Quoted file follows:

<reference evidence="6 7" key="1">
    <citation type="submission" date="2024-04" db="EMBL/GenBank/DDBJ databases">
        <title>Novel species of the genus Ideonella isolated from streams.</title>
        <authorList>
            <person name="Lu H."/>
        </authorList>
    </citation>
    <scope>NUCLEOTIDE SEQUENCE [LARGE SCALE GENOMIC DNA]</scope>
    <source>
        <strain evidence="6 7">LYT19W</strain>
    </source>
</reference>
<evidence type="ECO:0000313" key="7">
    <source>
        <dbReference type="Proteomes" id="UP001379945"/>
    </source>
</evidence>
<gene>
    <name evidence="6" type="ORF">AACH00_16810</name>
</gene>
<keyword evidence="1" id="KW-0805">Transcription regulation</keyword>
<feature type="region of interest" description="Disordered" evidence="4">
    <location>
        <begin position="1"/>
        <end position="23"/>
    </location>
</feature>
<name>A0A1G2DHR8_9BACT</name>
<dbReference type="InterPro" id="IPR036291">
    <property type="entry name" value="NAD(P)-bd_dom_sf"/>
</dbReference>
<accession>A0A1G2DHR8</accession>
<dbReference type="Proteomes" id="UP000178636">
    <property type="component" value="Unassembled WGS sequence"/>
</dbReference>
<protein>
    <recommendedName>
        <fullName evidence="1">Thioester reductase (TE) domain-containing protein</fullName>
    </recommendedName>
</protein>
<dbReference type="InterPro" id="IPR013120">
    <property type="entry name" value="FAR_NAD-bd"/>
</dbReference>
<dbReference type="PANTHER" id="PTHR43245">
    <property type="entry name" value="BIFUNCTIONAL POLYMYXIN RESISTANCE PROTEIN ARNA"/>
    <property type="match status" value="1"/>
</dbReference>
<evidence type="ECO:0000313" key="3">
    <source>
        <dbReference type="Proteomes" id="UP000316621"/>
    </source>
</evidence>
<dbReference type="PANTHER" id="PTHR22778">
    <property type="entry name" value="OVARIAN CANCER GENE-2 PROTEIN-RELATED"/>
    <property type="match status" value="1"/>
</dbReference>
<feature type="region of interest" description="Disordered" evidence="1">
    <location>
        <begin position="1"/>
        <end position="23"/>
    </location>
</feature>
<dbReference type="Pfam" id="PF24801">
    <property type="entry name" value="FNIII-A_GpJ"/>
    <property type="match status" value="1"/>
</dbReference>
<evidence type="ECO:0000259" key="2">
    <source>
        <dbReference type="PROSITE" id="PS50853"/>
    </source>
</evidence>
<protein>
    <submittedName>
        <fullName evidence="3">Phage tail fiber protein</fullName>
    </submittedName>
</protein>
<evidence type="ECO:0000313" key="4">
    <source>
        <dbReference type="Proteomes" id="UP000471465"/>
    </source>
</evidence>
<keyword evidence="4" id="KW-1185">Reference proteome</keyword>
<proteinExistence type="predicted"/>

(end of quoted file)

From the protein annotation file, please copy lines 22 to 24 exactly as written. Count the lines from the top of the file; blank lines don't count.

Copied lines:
<feature type="region of interest" description="Disordered" evidence="4">
    <location>
        <begin position="1"/>